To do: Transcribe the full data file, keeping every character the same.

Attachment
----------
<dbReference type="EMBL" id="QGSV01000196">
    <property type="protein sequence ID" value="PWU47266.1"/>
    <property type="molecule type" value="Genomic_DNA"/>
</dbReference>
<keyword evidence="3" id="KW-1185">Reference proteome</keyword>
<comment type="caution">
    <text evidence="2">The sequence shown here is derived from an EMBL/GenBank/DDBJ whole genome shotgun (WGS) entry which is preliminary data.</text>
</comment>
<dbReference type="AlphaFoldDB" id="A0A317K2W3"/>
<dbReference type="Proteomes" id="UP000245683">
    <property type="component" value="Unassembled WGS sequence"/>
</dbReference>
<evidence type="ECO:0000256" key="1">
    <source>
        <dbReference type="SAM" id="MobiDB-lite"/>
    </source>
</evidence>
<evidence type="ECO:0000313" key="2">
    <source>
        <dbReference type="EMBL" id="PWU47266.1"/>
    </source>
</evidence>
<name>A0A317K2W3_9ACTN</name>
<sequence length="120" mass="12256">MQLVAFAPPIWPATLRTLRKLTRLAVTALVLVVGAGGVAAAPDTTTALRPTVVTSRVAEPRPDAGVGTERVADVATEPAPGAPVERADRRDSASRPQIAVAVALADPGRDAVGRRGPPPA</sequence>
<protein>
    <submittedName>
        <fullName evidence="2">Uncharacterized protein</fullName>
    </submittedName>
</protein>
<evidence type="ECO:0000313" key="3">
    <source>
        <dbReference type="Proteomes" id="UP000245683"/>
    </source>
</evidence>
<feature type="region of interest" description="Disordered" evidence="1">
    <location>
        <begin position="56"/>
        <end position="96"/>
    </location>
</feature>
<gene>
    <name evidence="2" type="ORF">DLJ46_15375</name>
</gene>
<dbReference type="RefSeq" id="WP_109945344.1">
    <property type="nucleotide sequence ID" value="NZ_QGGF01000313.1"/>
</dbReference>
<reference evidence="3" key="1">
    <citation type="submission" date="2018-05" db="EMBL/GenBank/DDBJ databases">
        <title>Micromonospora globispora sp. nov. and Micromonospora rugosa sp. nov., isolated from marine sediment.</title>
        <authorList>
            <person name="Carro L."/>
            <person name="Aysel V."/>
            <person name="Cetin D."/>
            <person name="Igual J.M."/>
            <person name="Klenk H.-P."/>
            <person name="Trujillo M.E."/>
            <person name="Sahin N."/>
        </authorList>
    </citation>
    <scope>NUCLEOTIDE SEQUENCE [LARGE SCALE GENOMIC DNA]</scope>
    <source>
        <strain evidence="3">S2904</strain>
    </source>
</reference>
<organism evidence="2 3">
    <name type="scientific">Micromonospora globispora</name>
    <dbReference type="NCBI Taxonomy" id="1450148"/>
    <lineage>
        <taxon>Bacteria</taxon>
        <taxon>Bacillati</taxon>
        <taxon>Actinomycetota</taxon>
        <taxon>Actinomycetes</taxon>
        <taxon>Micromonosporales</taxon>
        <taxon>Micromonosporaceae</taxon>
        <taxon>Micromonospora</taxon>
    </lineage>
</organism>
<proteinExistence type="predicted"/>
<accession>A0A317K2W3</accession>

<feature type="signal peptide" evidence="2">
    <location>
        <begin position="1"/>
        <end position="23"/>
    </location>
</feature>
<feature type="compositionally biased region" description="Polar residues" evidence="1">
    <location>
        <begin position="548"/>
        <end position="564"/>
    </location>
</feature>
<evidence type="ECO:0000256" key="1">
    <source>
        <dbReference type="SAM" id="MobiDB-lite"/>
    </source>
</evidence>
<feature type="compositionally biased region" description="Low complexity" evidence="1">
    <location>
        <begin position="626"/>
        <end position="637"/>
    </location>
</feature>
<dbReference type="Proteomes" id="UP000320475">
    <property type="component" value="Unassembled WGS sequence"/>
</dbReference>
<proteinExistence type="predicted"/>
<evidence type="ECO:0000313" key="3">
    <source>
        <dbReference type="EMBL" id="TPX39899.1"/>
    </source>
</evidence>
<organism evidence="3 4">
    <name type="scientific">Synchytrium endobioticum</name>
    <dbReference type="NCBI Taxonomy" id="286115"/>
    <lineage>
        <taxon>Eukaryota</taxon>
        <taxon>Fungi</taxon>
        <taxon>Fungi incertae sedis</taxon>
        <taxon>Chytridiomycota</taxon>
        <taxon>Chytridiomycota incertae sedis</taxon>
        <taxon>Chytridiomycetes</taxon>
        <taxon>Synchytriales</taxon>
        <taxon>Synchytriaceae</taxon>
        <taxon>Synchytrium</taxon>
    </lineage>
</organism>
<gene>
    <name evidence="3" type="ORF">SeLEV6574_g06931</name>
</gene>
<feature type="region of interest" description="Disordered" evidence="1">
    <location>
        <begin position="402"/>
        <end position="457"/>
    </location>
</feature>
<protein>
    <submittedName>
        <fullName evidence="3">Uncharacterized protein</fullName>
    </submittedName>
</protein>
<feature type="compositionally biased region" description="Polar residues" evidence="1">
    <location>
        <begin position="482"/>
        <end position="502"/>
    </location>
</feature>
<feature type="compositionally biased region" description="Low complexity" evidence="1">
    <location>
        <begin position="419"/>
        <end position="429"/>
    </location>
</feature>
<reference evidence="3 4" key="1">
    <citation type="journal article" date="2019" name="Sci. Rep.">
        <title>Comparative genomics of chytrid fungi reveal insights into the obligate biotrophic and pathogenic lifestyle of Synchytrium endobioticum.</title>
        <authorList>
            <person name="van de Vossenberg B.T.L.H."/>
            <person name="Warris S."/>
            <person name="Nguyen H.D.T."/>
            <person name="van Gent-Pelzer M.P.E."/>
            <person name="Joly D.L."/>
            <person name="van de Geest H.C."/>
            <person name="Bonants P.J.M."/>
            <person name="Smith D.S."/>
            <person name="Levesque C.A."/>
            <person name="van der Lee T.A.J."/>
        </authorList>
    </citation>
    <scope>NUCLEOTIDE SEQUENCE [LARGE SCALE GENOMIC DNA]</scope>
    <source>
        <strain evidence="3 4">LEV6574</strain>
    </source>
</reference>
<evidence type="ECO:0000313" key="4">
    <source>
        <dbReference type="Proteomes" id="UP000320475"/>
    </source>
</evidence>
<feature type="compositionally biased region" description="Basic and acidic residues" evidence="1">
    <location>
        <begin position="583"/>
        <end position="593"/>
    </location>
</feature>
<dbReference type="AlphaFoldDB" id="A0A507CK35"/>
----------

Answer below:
<dbReference type="EMBL" id="QGSV01000196">
    <property type="protein sequence ID" value="PWU47266.1"/>
    <property type="molecule type" value="Genomic_DNA"/>
</dbReference>
<keyword evidence="3" id="KW-1185">Reference proteome</keyword>
<comment type="caution">
    <text evidence="2">The sequence shown here is derived from an EMBL/GenBank/DDBJ whole genome shotgun (WGS) entry which is preliminary data.</text>
</comment>
<dbReference type="AlphaFoldDB" id="A0A317K2W3"/>
<dbReference type="Proteomes" id="UP000245683">
    <property type="component" value="Unassembled WGS sequence"/>
</dbReference>
<evidence type="ECO:0000256" key="1">
    <source>
        <dbReference type="SAM" id="MobiDB-lite"/>
    </source>
</evidence>
<evidence type="ECO:0000313" key="2">
    <source>
        <dbReference type="EMBL" id="PWU47266.1"/>
    </source>
</evidence>
<name>A0A317K2W3_9ACTN</name>
<sequence length="120" mass="12256">MQLVAFAPPIWPATLRTLRKLTRLAVTALVLVVGAGGVAAAPDTTTALRPTVVTSRVAEPRPDAGVGTERVADVATEPAPGAPVERADRRDSASRPQIAVAVALADPGRDAVGRRGPPPA</sequence>
<protein>
    <submittedName>
        <fullName evidence="2">Uncharacterized protein</fullName>
    </submittedName>
</protein>
<evidence type="ECO:0000313" key="3">
    <source>
        <dbReference type="Proteomes" id="UP000245683"/>
    </source>
</evidence>
<feature type="region of interest" description="Disordered" evidence="1">
    <location>
        <begin position="56"/>
        <end position="96"/>
    </location>
</feature>
<gene>
    <name evidence="2" type="ORF">DLJ46_15375</name>
</gene>
<dbReference type="RefSeq" id="WP_109945344.1">
    <property type="nucleotide sequence ID" value="NZ_QGGF01000313.1"/>
</dbReference>
<reference evidence="3" key="1">
    <citation type="submission" date="2018-05" db="EMBL/GenBank/DDBJ databases">
        <title>Micromonospora globispora sp. nov. and Micromonospora rugosa sp. nov., isolated from marine sediment.</title>
        <authorList>
            <person name="Carro L."/>
            <person name="Aysel V."/>
            <person name="Cetin D."/>
            <person name="Igual J.M."/>
            <person name="Klenk H.-P."/>
            <person name="Trujillo M.E."/>
            <person name="Sahin N."/>
        </authorList>
    </citation>
    <scope>NUCLEOTIDE SEQUENCE [LARGE SCALE GENOMIC DNA]</scope>
    <source>
        <strain evidence="3">S2904</strain>
    </source>
</reference>
<organism evidence="2 3">
    <name type="scientific">Micromonospora globispora</name>
    <dbReference type="NCBI Taxonomy" id="1450148"/>
    <lineage>
        <taxon>Bacteria</taxon>
        <taxon>Bacillati</taxon>
        <taxon>Actinomycetota</taxon>
        <taxon>Actinomycetes</taxon>
        <taxon>Micromonosporales</taxon>
        <taxon>Micromonosporaceae</taxon>
        <taxon>Micromonospora</taxon>
    </lineage>
</organism>
<proteinExistence type="predicted"/>
<accession>A0A317K2W3</accession>

<feature type="signal peptide" evidence="2">
    <location>
        <begin position="1"/>
        <end position="23"/>
    </location>
</feature>
<feature type="compositionally biased region" description="Polar residues" evidence="1">
    <location>
        <begin position="548"/>
        <end position="564"/>
    </location>
</feature>
<evidence type="ECO:0000256" key="1">
    <source>
        <dbReference type="SAM" id="MobiDB-lite"/>
    </source>
</evidence>
<feature type="compositionally biased region" description="Low complexity" evidence="1">
    <location>
        <begin position="626"/>
        <end position="637"/>
    </location>
</feature>
<dbReference type="Proteomes" id="UP000320475">
    <property type="component" value="Unassembled WGS sequence"/>
</dbReference>
<proteinExistence type="predicted"/>
<evidence type="ECO:0000313" key="3">
    <source>
        <dbReference type="EMBL" id="TPX39899.1"/>
    </source>
</evidence>
<organism evidence="3 4">
    <name type="scientific">Synchytrium endobioticum</name>
    <dbReference type="NCBI Taxonomy" id="286115"/>
    <lineage>
        <taxon>Eukaryota</taxon>
        <taxon>Fungi</taxon>
        <taxon>Fungi incertae sedis</taxon>
        <taxon>Chytridiomycota</taxon>
        <taxon>Chytridiomycota incertae sedis</taxon>
        <taxon>Chytridiomycetes</taxon>
        <taxon>Synchytriales</taxon>
        <taxon>Synchytriaceae</taxon>
        <taxon>Synchytrium</taxon>
    </lineage>
</organism>
<gene>
    <name evidence="3" type="ORF">SeLEV6574_g06931</name>
</gene>
<feature type="region of interest" description="Disordered" evidence="1">
    <location>
        <begin position="402"/>
        <end position="457"/>
    </location>
</feature>
<protein>
    <submittedName>
        <fullName evidence="3">Uncharacterized protein</fullName>
    </submittedName>
</protein>
<feature type="compositionally biased region" description="Polar residues" evidence="1">
    <location>
        <begin position="482"/>
        <end position="502"/>
    </location>
</feature>
<feature type="compositionally biased region" description="Low complexity" evidence="1">
    <location>
        <begin position="419"/>
        <end position="429"/>
    </location>
</feature>
<reference evidence="3 4" key="1">
    <citation type="journal article" date="2019" name="Sci. Rep.">
        <title>Comparative genomics of chytrid fungi reveal insights into the obligate biotrophic and pathogenic lifestyle of Synchytrium endobioticum.</title>
        <authorList>
            <person name="van de Vossenberg B.T.L.H."/>
            <person name="Warris S."/>
            <person name="Nguyen H.D.T."/>
            <person name="van Gent-Pelzer M.P.E."/>
            <person name="Joly D.L."/>
            <person name="van de Geest H.C."/>
            <person name="Bonants P.J.M."/>
            <person name="Smith D.S."/>
            <person name="Levesque C.A."/>
            <person name="van der Lee T.A.J."/>
        </authorList>
    </citation>
    <scope>NUCLEOTIDE SEQUENCE [LARGE SCALE GENOMIC DNA]</scope>
    <source>
        <strain evidence="3 4">LEV6574</strain>
    </source>
</reference>
<evidence type="ECO:0000313" key="4">
    <source>
        <dbReference type="Proteomes" id="UP000320475"/>
    </source>
</evidence>
<feature type="compositionally biased region" description="Basic and acidic residues" evidence="1">
    <location>
        <begin position="583"/>
        <end position="593"/>
    </location>
</feature>
<dbReference type="AlphaFoldDB" id="A0A507CK35"/>